Video: Humanoid robot Ameca can express all kinds of creepy human emotions

It even displays regret.
Loukia Papadopoulos
Ameca can mimic human emotions.
Ameca can mimic human emotions.

Engineered Arts/iStock 

We first reported about the robot with creepy facial expressions back in December of 2021. A U.K.-based company Engineered Arts then released another video of their robot Ameca.

The robot exhibited creepy human-like expressions that left us with nightmares for quite a while. Now, the firm is back with a new video, where the robot tries 12 new actuators as it stares into a mirror, turning its face into expressions of disbelief, disgust, pain — and possibly even regret. Could that truly be possible for a robot?

Hand gestures now included

It seems it is and it's an impressive demonstration of the power of cutting-edge robotics. Perhaps what’s most noteworthy about the video is that now the robot also moves the parts below its head. Something it did not do in the first video.

It can be seen gesturing its hand around in what seems like a very realistic movement. There’s no doubt about it, when it comes to mimicking humans Ameca is a pro!

In their video, Engineered Arts also took a swipe at Tesla's unsuccessful attempt to build a humanoid robot. In the background, a person can be seen watching a video featuring the Tesla dancer that was subbed in for an actual humanoid robot.

In the meantime, on its website, the engineering firm states that Ameca is the "world’s most advanced human-shaped robot" that represents "the forefront of human-robotics technology." But what does this mean?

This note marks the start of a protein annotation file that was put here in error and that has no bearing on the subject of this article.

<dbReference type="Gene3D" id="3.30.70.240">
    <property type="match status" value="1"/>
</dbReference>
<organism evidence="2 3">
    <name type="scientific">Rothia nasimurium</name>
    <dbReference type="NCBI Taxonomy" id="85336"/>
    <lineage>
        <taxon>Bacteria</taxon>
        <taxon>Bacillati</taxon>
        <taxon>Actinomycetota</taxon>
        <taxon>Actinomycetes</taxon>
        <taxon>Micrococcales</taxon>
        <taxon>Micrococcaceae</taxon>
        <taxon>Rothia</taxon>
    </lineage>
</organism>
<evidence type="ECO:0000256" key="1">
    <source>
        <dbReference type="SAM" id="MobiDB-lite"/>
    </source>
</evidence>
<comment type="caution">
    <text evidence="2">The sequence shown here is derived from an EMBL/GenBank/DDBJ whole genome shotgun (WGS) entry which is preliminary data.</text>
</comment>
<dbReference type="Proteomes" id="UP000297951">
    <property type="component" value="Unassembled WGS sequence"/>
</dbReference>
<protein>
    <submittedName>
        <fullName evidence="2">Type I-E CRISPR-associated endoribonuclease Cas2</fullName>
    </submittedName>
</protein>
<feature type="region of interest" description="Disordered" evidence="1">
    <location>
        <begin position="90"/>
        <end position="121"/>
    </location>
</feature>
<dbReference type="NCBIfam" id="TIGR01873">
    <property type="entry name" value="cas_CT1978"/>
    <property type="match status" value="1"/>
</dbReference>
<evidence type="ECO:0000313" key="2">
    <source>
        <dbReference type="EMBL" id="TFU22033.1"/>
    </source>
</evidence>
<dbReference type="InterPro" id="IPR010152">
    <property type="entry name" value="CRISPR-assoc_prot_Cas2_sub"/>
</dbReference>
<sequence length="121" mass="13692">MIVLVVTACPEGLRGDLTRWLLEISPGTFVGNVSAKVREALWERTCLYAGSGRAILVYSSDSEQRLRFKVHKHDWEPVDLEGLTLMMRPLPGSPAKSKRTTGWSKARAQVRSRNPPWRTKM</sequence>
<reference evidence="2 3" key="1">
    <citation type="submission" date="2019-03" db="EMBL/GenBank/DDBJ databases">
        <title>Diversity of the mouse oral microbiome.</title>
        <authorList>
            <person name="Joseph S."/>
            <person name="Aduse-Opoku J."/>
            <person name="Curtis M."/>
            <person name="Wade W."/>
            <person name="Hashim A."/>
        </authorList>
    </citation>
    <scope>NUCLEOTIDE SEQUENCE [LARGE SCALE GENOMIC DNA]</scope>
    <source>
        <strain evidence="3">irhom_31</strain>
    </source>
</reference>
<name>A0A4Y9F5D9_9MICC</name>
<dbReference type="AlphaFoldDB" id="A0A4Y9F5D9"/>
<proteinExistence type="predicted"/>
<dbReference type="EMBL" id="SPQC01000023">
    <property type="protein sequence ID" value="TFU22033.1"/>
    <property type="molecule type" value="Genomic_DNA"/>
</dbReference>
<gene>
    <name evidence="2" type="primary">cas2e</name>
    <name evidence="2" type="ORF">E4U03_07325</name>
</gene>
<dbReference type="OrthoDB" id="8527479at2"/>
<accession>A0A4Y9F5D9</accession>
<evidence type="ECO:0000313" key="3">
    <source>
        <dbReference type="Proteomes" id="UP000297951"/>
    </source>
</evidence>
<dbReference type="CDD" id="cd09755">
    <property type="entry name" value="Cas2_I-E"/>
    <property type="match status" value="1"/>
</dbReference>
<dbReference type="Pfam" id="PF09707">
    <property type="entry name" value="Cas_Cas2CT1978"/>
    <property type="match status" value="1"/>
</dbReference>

Is Ameca meant to replace us one day in client-facing jobs? The robot would indeed be able to bring a human element to customer service making for a more engaging experience.

How advanced is Ameca?

The key however here is how capable is the robot at displaying human emotions on its own. Does it have advanced enough software that it can respond to and interact with humans?

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Engineered Arts does not explore this question or provide any answers leaving us to venture a guess that for now, Ameca can only display the human emotions it is directed to express.

This would make it significantly less of a threat to human employment. However, there is no doubt that the day is coming when robots could indeed replace humans, and Ameca’s display is an important first step in that direction.

Perhaps now is the time to start a discussion about how robots and humans can exist at the same time and about how to use robotics to serve humanity rather than harm it. The topic is a heavy one no doubt but one that simply cannot be overlooked any longer.

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